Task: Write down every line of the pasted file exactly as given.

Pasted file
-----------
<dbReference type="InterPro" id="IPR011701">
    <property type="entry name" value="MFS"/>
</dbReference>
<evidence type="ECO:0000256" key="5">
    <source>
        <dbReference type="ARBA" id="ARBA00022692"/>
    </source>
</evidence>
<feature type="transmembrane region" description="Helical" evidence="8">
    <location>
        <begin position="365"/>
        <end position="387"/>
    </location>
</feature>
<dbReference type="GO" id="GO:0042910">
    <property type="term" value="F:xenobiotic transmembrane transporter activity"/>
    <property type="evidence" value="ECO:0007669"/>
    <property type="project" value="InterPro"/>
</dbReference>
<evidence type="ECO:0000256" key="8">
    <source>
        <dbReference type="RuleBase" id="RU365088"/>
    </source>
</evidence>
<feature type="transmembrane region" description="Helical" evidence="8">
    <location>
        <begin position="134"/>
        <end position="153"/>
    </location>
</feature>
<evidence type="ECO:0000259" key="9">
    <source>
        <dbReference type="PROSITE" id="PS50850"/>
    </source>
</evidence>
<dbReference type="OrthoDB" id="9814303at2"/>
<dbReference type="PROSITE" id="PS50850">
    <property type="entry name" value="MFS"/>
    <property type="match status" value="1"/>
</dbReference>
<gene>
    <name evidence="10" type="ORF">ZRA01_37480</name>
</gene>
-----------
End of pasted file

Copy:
<dbReference type="InterPro" id="IPR011701">
    <property type="entry name" value="MFS"/>
</dbReference>
<evidence type="ECO:0000256" key="5">
    <source>
        <dbReference type="ARBA" id="ARBA00022692"/>
    </source>
</evidence>
<feature type="transmembrane region" description="Helical" evidence="8">
    <location>
        <begin position="365"/>
        <end position="387"/>
    </location>
</feature>
<dbReference type="GO" id="GO:0042910">
    <property type="term" value="F:xenobiotic transmembrane transporter activity"/>
    <property type="evidence" value="ECO:0007669"/>
    <property type="project" value="InterPro"/>
</dbReference>
<evidence type="ECO:0000256" key="8">
    <source>
        <dbReference type="RuleBase" id="RU365088"/>
    </source>
</evidence>
<feature type="transmembrane region" description="Helical" evidence="8">
    <location>
        <begin position="134"/>
        <end position="153"/>
    </location>
</feature>
<evidence type="ECO:0000259" key="9">
    <source>
        <dbReference type="PROSITE" id="PS50850"/>
    </source>
</evidence>
<dbReference type="OrthoDB" id="9814303at2"/>
<dbReference type="PROSITE" id="PS50850">
    <property type="entry name" value="MFS"/>
    <property type="match status" value="1"/>
</dbReference>
<gene>
    <name evidence="10" type="ORF">ZRA01_37480</name>
</gene>